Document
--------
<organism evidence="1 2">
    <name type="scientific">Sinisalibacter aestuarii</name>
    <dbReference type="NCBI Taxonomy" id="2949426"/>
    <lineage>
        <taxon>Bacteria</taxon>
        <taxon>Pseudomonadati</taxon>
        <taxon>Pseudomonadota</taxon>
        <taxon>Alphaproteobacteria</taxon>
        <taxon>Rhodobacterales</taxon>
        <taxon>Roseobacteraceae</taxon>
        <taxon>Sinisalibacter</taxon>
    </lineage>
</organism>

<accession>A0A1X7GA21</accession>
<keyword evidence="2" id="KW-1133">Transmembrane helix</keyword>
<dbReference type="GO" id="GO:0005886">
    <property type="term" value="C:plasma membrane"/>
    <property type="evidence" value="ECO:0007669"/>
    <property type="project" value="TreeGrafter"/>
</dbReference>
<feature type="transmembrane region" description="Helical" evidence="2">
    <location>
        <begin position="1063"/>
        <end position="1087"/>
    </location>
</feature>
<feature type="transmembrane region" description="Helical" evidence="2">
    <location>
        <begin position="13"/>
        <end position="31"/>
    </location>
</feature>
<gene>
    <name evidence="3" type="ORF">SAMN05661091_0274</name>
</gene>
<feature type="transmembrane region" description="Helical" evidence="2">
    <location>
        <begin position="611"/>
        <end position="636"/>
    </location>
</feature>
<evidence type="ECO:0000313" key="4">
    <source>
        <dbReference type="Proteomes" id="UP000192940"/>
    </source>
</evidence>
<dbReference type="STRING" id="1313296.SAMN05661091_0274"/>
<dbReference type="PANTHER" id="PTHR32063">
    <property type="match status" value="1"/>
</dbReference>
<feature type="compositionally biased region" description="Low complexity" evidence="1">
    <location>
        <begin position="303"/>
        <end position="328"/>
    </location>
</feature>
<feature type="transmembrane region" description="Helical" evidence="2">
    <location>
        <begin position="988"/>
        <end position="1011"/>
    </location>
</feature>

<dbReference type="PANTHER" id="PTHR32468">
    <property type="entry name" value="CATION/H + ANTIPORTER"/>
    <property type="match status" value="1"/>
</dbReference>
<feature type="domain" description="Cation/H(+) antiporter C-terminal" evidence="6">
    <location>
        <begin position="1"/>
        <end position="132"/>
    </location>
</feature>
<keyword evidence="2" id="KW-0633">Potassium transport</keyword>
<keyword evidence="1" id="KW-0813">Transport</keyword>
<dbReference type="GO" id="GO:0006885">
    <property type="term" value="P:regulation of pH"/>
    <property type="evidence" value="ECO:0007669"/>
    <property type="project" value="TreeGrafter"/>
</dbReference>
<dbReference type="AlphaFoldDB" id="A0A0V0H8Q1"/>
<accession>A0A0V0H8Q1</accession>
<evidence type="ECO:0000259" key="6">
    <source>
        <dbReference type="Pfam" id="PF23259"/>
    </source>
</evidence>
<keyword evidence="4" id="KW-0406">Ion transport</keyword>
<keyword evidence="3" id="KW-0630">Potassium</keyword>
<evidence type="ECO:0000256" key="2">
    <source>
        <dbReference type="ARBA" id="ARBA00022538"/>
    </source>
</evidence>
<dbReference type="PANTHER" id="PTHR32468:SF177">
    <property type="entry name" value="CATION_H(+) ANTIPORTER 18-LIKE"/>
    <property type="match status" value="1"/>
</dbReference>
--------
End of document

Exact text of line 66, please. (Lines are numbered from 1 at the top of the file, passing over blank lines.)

</dbReference>